Holds up well...
Robert J. Clark | NY, NY United States | 01/09/2007
(4 out of 5 stars)
"American Werewolf is one of THE seminal werewolf films. Period. It is certainly in the top 3 along with Universal Studios brilliant "The Wolfman". Even after 20+ years, it holds up exceptionally well. Rick Baker's effects, particularly the transformation and the werewolf in Picadilly, still amaze. And in HD they look even better.
The HD DVD version has a nice picture. Nice, not great. The stock itself was mediocore and the HD conversion shows the flaws of the original film stock. The picture is a little softer though not as grainy as some other 80s films blown up to HD. The sound quality is very nice and is definitely an improvement over the SD DVD.
The extras are nice, particularly the effects feature.
Overall, a really nice job done on a terrific film. Definitely recommended for horror fans!"
A truly great monster movie.
Christian Hokenson | Burbank, CA United States | 09/11/2001
(5 out of 5 stars)
"That's the way this film was advertised when it came out in 1981, in the classic Universal monster sense "a monster movie." As a child of divorce, I had a weekend Dad that would take my sister and me to any movie regardless of rating (well, within limits) and this one scared us silly. I remember sitting in the theater and watching the transformation (having seen Lon Chaney Jr.'s transformation in "The Wolf Man" I was familiar with the lineage of the genre and the example this film had to live up to... having seen "The Howling" later (not much later, as the films nearly competed with each other theatrically) I was a huge fan of Rob Bottin and his mentor, Rick Baker (not to mention the late, great Dick Smith and the master of splatter, Tom Savini), I was just glued to the screen during one of the coolest effects of all time, just awed by what was happening, and just freaked at the believability of it all when compared to the stop-motion transformation of the Chaney makeup) not to mention the scene with David Naughton ("be a Pepper! Drink Dr. Pepper!) and Jenny Agutter in bed (not to mention the shower)... yowza! (Well, I was 11).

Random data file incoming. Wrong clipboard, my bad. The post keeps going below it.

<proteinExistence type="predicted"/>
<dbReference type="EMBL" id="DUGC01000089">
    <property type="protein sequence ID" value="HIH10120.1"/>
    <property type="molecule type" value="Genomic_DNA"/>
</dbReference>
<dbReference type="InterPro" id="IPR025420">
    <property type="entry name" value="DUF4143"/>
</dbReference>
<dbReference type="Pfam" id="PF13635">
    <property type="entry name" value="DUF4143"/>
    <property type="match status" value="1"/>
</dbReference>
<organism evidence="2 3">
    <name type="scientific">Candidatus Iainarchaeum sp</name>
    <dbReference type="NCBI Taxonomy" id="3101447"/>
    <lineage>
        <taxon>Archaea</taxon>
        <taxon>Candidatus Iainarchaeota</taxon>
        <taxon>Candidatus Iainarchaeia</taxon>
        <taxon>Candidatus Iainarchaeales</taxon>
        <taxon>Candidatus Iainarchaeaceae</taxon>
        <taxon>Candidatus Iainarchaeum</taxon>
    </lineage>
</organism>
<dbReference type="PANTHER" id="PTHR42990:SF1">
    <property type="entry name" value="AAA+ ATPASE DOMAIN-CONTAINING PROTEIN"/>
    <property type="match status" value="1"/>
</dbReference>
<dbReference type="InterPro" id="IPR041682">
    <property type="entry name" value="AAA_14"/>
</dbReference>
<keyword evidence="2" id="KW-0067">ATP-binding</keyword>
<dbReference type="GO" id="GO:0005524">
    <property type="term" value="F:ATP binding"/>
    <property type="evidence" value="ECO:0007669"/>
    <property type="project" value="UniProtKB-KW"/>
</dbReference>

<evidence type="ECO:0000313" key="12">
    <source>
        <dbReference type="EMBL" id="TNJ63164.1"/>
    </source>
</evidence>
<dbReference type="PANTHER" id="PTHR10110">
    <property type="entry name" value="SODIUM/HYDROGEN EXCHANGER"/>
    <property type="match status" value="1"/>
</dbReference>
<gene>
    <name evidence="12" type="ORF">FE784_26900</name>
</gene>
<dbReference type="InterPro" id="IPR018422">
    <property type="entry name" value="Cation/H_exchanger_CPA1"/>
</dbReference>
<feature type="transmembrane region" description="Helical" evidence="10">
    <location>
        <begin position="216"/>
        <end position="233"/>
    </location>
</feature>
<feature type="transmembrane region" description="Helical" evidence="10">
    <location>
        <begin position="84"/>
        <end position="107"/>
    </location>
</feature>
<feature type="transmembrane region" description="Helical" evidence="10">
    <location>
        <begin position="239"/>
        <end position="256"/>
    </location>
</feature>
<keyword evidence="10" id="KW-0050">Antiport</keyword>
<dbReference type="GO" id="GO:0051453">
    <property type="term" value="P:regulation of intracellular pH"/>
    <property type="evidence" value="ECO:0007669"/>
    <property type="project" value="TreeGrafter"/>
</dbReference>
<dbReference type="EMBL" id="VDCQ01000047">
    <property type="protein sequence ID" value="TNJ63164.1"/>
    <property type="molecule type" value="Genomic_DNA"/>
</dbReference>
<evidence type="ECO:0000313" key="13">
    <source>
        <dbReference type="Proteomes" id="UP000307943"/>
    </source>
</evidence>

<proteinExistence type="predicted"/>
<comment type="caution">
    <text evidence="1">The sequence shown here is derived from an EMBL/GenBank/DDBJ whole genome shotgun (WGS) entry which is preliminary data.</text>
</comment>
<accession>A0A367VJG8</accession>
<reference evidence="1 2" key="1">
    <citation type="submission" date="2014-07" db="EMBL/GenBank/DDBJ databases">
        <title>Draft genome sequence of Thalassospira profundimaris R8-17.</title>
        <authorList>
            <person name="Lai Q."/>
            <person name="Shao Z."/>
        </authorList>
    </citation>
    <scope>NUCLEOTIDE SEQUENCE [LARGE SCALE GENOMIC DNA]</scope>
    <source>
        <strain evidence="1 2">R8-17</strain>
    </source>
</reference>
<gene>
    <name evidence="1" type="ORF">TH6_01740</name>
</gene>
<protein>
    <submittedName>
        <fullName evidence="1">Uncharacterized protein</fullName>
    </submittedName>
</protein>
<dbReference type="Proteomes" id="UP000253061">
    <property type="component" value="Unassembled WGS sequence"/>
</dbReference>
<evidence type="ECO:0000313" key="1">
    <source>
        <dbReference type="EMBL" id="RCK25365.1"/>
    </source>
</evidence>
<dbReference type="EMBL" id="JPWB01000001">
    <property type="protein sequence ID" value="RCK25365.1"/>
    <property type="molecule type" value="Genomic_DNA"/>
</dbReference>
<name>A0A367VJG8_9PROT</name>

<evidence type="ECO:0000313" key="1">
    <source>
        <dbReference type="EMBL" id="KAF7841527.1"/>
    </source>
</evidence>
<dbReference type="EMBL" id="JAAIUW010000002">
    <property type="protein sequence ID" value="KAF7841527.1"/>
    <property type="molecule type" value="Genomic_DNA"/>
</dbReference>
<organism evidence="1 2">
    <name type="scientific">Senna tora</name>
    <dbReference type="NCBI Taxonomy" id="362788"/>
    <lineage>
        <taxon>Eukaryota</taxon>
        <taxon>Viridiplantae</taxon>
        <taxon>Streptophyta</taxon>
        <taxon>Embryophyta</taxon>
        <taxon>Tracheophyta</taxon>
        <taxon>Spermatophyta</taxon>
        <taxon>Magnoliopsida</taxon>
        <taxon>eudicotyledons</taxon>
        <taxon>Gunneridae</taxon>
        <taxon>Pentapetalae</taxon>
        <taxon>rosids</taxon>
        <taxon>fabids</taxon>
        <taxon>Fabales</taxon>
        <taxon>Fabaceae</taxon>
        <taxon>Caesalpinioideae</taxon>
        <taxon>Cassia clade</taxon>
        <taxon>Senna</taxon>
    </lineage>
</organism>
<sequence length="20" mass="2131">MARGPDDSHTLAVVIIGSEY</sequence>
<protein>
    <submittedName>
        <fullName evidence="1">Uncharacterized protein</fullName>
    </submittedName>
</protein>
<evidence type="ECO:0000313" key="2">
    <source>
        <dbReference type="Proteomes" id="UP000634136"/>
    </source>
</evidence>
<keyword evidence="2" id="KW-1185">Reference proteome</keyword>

The only thing that's ever bugged me about this film is the lack of what's supposed to be a supremely gory scene that Landis cut out because it overwhelmed the scene that came after it (supposedly, audiences were so grossed out and shocked that they babbled through the entire dialogue scene that followed David waking up in the wolf's pen at the zoo): the scene was the expanded murders of the bums by the dock, and I don't think it makes it to this new DVD version of the film (which is a bummer, because the expanded gore in Verhoven's Robocop (Criterion edition) actually plays better than the MPAA approved version).
In any case, this is a truly great "monster movie" in every sense of the word... it's gross, funny, sexy, exploitative in many ways (the book "Splatter Movies" calls it gore porn), truly a Landis film by dint of it's "in" jokes and orgy of automotive mayhem, and it offers great acting and casting (even in small roles like the Pakistani shift worker at the hospital and the punks on the London Underground). Just an all-around fun movie, with truly amazing, and Oscar-winning effects (still looking awesome and believable... nothing digital comes close!! I'll say it again: digital just ain't there yet... the transformation looks bone crunching, painful, horrific, and stretches the imagination in more ways than one). Bottom line, I've waited for this damn DVD forever... the first edition DVD was slop and went out of print so fast, I was lucky to find a video store copy to rent. No extras on that one... but this one is the one to own."